Narcissistic Personality Disorder in the Workplace

Narcissistic Personality Disorders in the Workplace

“Hate is the complement of fear and narcissists like being feared. It imbues them with an intoxicating sensation of omnipotence.” — Sam Vaknin

In the workplace, it is important to be aware of narcissistic traits and behaviours as people with Narcissistic Personality Disorders (NPD) can lead to an overall toxic work environment where employees feel unable to contribute their best ideas due to fear of criticism or negative feedback.

Have you ever had a boss with an attitude “it’s my way or the highway”? Or a colleague who takes all the credit for a project?

Chances are they may be suffering from NPD or at the very least have some narcissistic tendencies.

Here are some signs to watch for if you suspect your boss may be exhibiting undesirable behaviours:

Exploitation of employees →     They are often more concerned with power and control than building relationships with their staff.

Arrogance →                                 Bosses may be too proud to ask for help and delegating tasks can be difficult for them.

Lack of accountability →            They often do not take responsibility for their mistakes and will blame others instead.

Self-importance →                       A narcissistic boss believes they are more important or special than others.

Need to be admired →               They crave constant recognition and adoration.

Extreme sensitivity →                  Narcissistic bosses tend to react disproportionately to criticism, even if it is constructive.

Having a peer or an employee with NPD can also be just as challenging.

Their self-centred nature and attention seeking behaviour can make it hard for other employees to feel respected or appreciated.

Grandiosity, manipulative tactics and poor judgement are traits making them quite unreliable at times.

It’s likely they will have a complete lack of awareness of their mannerisms and will be able to rationalise their behaviour if confronted, even when it’s glaringly obvious to others.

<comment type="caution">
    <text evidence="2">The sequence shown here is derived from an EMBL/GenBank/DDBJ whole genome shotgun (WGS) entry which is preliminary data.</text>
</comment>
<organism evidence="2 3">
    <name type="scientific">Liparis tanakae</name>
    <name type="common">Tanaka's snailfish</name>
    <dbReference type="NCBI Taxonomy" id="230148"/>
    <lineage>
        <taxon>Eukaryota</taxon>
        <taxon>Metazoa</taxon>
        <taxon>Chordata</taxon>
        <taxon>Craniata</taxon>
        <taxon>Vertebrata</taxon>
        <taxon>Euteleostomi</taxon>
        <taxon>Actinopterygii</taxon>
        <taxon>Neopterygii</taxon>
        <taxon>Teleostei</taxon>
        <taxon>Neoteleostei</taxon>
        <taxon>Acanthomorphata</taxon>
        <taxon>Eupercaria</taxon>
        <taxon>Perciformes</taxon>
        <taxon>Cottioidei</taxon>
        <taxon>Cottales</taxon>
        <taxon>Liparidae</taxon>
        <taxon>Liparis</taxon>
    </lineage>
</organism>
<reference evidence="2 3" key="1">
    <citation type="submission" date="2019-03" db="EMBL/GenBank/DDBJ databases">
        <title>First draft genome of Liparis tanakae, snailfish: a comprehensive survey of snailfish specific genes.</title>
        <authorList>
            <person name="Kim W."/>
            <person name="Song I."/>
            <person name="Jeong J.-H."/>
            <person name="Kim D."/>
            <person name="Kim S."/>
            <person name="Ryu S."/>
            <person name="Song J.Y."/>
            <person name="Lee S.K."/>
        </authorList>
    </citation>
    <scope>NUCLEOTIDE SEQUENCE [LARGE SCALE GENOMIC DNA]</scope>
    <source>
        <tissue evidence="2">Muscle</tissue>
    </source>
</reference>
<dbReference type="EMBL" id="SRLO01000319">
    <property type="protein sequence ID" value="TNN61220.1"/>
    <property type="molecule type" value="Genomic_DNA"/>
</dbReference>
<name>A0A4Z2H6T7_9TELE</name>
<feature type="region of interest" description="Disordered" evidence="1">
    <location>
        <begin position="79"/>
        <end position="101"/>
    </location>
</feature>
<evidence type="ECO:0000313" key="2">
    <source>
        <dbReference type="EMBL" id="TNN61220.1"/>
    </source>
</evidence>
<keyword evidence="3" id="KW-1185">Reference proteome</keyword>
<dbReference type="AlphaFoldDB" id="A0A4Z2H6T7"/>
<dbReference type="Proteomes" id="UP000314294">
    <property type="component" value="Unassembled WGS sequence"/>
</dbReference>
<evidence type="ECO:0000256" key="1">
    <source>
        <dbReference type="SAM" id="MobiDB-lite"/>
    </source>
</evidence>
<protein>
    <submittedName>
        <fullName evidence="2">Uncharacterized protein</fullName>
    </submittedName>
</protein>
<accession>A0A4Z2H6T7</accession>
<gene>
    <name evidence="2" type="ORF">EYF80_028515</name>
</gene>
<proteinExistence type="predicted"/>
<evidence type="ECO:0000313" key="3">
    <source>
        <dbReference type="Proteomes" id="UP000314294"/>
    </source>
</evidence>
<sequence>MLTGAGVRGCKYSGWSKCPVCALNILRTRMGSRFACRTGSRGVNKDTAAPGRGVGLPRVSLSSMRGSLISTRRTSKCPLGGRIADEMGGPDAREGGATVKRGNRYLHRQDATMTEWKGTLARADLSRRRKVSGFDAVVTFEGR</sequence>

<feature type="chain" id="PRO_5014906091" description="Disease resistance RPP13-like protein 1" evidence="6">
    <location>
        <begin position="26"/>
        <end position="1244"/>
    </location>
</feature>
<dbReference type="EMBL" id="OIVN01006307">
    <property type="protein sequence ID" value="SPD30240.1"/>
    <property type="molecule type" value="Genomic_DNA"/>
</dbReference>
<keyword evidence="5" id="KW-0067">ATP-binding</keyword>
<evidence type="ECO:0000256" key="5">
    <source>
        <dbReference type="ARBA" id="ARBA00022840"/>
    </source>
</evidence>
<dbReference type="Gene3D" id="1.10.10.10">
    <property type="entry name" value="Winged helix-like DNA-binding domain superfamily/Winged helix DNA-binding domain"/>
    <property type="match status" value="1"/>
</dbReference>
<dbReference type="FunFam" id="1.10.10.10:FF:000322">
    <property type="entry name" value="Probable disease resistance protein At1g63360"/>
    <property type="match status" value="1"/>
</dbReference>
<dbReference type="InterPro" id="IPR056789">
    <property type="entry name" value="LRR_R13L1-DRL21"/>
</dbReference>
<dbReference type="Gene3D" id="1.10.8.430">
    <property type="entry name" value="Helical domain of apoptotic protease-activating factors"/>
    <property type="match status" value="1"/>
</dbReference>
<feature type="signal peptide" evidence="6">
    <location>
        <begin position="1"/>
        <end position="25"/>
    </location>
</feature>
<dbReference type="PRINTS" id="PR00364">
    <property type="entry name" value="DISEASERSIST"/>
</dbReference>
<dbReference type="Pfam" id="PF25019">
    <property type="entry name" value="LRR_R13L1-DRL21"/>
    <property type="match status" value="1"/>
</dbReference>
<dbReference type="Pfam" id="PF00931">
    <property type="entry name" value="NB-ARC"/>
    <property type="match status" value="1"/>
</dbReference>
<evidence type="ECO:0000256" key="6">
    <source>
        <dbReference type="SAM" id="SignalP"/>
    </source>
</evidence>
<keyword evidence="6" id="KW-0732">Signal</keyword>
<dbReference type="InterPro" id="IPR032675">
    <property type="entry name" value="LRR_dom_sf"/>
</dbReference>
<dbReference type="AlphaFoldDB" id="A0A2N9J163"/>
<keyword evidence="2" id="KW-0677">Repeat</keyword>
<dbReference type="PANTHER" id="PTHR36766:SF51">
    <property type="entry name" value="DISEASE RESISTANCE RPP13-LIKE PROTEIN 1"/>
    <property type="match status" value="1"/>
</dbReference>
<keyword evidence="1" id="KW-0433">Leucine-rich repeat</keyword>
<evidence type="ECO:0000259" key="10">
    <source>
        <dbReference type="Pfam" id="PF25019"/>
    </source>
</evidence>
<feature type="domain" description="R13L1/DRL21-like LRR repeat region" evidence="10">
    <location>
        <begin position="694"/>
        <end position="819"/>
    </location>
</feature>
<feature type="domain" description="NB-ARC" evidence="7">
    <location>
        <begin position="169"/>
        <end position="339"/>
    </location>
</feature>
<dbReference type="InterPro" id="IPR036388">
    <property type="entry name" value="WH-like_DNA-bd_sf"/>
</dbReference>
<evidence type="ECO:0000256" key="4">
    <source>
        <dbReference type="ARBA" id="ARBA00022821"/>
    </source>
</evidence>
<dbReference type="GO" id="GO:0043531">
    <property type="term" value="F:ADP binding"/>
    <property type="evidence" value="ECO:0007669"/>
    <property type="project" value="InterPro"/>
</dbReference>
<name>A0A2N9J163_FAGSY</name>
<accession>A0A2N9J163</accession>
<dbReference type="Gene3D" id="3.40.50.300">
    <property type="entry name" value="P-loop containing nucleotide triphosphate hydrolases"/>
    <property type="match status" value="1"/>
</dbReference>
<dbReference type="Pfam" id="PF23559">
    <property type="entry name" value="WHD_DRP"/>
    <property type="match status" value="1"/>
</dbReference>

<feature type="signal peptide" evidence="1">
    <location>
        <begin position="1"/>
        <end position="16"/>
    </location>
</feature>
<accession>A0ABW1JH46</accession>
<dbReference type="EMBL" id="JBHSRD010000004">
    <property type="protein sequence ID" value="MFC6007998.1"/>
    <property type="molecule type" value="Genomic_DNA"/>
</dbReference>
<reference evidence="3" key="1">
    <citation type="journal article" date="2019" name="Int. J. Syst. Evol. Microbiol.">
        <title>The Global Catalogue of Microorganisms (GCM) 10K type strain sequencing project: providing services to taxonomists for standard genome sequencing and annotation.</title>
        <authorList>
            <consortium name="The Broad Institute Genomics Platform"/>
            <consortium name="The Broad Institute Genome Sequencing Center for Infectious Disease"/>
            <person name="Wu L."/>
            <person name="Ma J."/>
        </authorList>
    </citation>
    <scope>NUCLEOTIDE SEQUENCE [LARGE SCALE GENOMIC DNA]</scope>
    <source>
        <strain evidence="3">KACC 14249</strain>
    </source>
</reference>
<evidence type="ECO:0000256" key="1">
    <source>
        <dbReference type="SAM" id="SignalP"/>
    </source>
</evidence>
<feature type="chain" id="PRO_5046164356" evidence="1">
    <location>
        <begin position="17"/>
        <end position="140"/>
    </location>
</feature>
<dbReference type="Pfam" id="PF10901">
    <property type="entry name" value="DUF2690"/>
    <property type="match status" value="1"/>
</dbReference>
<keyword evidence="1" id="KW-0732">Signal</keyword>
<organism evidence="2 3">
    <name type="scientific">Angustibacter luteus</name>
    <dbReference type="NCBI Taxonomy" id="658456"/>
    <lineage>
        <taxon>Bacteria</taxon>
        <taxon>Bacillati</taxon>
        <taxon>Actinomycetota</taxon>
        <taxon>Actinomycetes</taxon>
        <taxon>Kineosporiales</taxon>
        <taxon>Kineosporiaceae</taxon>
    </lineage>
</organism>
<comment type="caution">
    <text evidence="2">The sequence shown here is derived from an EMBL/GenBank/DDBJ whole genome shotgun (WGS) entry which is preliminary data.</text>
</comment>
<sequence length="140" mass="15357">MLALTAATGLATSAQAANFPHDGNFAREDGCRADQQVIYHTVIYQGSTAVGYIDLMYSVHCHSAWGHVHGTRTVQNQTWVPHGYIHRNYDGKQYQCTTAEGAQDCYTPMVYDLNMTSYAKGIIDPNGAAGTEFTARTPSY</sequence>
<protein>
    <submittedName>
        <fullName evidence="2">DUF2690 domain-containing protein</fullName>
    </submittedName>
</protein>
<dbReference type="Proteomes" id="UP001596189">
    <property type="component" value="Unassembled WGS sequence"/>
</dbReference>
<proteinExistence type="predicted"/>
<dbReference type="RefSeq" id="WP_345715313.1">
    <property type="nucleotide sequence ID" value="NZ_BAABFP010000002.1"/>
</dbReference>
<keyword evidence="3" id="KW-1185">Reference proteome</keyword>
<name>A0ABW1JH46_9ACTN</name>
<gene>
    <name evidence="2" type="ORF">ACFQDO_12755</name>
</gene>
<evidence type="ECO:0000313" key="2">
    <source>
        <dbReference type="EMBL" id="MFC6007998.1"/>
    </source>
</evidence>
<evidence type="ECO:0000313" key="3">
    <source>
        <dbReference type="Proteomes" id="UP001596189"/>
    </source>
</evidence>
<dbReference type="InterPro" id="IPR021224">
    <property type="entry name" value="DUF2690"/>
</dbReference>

Working with someone with NPD can be emotionally draining and extremely demotivating. 

It’s not easy handling someone who thinks so highly of their own ideas and opinions that they don’t care about anyone else’s.

But don’t let them get you down—here are some tips on how to deal with people with narcissist tendencies in the workplace.

Focus on the Task at Hand

It is important to remember that dealing with someone with NPD is not about trying to change them; it’s about getting through the situation without letting their behaviour affect you or your work.

Keep your conversations focused on what needs to be done and try not to get drawn into debates or arguments.

By keeping the conversation focused on work, you will help ensure that it remains productive even if it isn’t pleasant.

Maintain Professionalism

No matter how frustrating a conversation may be, it is important to remain professional.

This means addressing issues face-to-face instead of gossiping behind someone’s back, avoiding name-calling or any other form of disrespectful language, and understanding that everyone has different styles of communication.

If possible, avoid getting into heated debates by staying calm and polite.

Not only will it make it easier for all involved to remain civil even when discussing difficult topics, it will also help you sleep better at night, knowing you’re an amazing person!

Set Boundaries

If someone tries to take advantage of you or cross boundaries, don’t just sit there and take it—set boundaries and stick to them!

Let them know when their words or actions are making you uncomfortable and explain why they need to stop.

Setting boundaries can ensure that everyone respects each other’s space and prevents harmful situations from escalating.

Dealing with colleagues with NPD can be challenging but it doesn’t have to be an impossible task.

You need to be aware that they crave control and power. Compliment them openly, downplay their mistakes and always make sure they don’t feel inferior in front of others.

Ultimately, keep realistic expectations for interactions with people with NPD and try to get the job done regardless of credit or recognition.

Remember: You can remain firm without being unkind! With these tips in mind, hopefully you’ll be prepared for whatever comes your way when dealing with difficult situations at work.

If you or someone you know is struggling with someone who has the above tendencies, please consider reaching out for professional help. Support groups, therapy, and counselling can provide valuable tools for coping with individuals with Narcissistic Personality Disorder.

Don’t hesitate to contact us for more information on dealing with difficult people in the workplace, or to schedule a consultation with one of our experts. Our team is dedicated to providing you with the support and resources you need.